It’s your Turn, Khameini. Whatcha Gonna Tell ’em ya Big Bearded Fella?

The Diplomacy this Time

The Bush administration seems to have painfully learned how to go about building its case without alienating virtually every non-holder of an American passport. It first relied on negotiations led by the “European 3” – Britain, France, and Germany – during which Iran acquiesced to halting enrichment for a time. But Iran knew that the European trio’s silent partner held the key to the only concession vital to its survival: security. So Iran once again began work on its centrifuges.

Steadily advancing its nuclear know-how, Iran’s fiery president Mahmoud Ahmadinejad recently sent an 18-page letter to George Bush, which was touted as being the first direct communication between the two nations since the 1979 hostage crisis. Accustomed to years of frosty, static relations, Secretary Rice made a knee-jerk announcement that the letter suggested nothing new, and perhaps it didn’t. Then just this week Iran called for direct talks with America, which in the absence of a U.S. response gave Iran the impression of being patient and reasonable. So until the United States replied to these overtures – no matter the political or public relations intentions behind them – Iran would appear to be holding out the olive branch. America had to respond.

With the six-party agreement on Iran it did, and with perfect timing to boot. Iran will be presented with a package of incentives in return for a “verifiable” halt to its enrichment activities. If it continues to pursue nuclear weapons further Security Council action could follow. Clearly, Iran has to make the next move, and crucially, America will appear to have dutifully followed a diplomatic approach supported by the Security Council nations.

This appears to be good news for advocates of multilateralism and supporters of a peaceful, diplomatic solution. It’s good news for those who wanted Europe to face up to legitimate security threats, which due to pride and matters of the heart it could not with Iraq. And it’s good news for those who want to see more than obstructionism and the unbridled pursuit of resources from Russia and China.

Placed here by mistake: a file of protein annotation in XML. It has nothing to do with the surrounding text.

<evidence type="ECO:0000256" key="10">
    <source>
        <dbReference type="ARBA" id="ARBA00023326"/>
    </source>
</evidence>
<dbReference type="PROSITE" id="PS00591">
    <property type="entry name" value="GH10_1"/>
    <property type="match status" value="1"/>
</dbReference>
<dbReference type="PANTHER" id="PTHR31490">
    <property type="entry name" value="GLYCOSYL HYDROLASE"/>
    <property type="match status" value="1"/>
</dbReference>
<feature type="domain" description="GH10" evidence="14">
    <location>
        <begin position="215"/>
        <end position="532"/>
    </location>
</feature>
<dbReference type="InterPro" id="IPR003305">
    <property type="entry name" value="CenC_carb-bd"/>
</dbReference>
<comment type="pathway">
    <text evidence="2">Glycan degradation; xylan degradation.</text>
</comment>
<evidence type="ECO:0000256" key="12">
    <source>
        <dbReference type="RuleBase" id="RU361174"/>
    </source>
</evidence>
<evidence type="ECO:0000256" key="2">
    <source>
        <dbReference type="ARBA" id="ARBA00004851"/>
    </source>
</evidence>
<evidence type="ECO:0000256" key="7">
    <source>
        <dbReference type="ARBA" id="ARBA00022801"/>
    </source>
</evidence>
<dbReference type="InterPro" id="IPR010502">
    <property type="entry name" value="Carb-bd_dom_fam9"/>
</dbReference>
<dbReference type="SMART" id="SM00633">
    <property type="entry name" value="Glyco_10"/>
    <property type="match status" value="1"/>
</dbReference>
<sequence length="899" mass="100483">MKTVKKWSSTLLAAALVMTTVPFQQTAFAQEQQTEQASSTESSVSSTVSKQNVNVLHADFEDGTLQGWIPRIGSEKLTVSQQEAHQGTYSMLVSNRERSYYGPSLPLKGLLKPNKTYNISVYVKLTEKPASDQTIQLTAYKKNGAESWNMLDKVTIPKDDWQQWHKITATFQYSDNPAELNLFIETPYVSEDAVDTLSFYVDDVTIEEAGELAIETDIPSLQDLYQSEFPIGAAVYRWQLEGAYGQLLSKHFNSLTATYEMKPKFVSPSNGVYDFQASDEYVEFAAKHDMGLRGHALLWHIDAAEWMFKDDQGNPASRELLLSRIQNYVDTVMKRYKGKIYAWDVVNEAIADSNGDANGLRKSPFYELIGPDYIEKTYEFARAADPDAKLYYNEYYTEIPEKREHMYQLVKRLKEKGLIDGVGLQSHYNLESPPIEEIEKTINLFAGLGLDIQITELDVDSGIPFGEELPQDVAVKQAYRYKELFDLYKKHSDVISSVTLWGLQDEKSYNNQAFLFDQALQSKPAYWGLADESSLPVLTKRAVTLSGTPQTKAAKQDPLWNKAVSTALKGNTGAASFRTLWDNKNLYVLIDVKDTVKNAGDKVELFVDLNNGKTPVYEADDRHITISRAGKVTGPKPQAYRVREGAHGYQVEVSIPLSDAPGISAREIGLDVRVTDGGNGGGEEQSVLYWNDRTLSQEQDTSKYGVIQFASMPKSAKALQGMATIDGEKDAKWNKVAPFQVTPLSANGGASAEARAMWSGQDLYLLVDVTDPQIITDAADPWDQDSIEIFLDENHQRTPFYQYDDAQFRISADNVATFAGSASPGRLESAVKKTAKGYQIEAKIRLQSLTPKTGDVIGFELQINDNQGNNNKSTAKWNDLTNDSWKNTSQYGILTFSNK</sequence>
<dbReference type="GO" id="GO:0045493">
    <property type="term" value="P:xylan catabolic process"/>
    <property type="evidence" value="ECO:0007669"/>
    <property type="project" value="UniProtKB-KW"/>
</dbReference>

The Ball’s in Their Court

Thus, the question now becomes, “What will Iran do?” The preferred choice is for it to accept the incentives offered and abandon its desire for nuclear weapons (merely nuclear energy, it says). This is possible but would likely only come in the form of a comprehensive strategic agreement leaving Iran assured of its own security. Observers should also note that the Iranian issue is not confined to uranium enrichment: Iran plays a powerful role in neighboring Iraq, has long supported insurgents in Lebanon, Palestine, and elsewhere; and exercises more power than many realize. It recently won backing for its nuclear program from Indonesia, and China and Russia usually provide solid political cover. These will have to be addressed.

The true test of the “Big Six’s” solidarity will come if Iran decides to balk: will the world support increasingly tough sanctions, or will views diverge? Governments around the world – now realizing that true threats must be confronted – may be more likely to follow, because they too have played an active diplomatic role this time round. Despite this, these countries’ citizens will have seen Iraq and the gruesomeness of war and are likely to feel much the same as they did before Iraq.

Will Iran stall, varying negotiations with concealment? Probably. This much is true, however: until now, with a dire situation in Iraq and virulent anti-Americanism everywhere, talk of military action against Iran seemed distant. Yet now, if diplomacy is given a fair chance and fails nonetheless, Iranian rejectionism will leave us on the precipice of Iraq redux. And this time – no matter the political logic beforehand– military action would be no more likely to create a stable or friendly or democratic country out of Iran than Iraq.

– DML

 2006. All rights reserved.